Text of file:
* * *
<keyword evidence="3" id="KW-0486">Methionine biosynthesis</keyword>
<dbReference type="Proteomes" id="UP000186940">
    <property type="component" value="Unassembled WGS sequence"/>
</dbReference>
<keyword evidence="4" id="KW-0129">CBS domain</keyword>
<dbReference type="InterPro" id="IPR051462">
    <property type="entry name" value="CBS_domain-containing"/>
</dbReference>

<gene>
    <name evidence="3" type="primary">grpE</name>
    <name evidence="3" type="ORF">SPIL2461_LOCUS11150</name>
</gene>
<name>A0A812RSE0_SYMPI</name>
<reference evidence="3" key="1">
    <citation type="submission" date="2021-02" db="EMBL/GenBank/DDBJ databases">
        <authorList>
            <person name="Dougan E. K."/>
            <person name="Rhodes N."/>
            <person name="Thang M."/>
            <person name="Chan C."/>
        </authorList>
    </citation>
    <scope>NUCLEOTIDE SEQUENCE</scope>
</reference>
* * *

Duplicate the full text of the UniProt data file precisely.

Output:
<keyword evidence="3" id="KW-0486">Methionine biosynthesis</keyword>
<dbReference type="Proteomes" id="UP000186940">
    <property type="component" value="Unassembled WGS sequence"/>
</dbReference>
<keyword evidence="4" id="KW-0129">CBS domain</keyword>
<dbReference type="InterPro" id="IPR051462">
    <property type="entry name" value="CBS_domain-containing"/>
</dbReference>

<gene>
    <name evidence="3" type="primary">grpE</name>
    <name evidence="3" type="ORF">SPIL2461_LOCUS11150</name>
</gene>
<name>A0A812RSE0_SYMPI</name>
<reference evidence="3" key="1">
    <citation type="submission" date="2021-02" db="EMBL/GenBank/DDBJ databases">
        <authorList>
            <person name="Dougan E. K."/>
            <person name="Rhodes N."/>
            <person name="Thang M."/>
            <person name="Chan C."/>
        </authorList>
    </citation>
    <scope>NUCLEOTIDE SEQUENCE</scope>
</reference>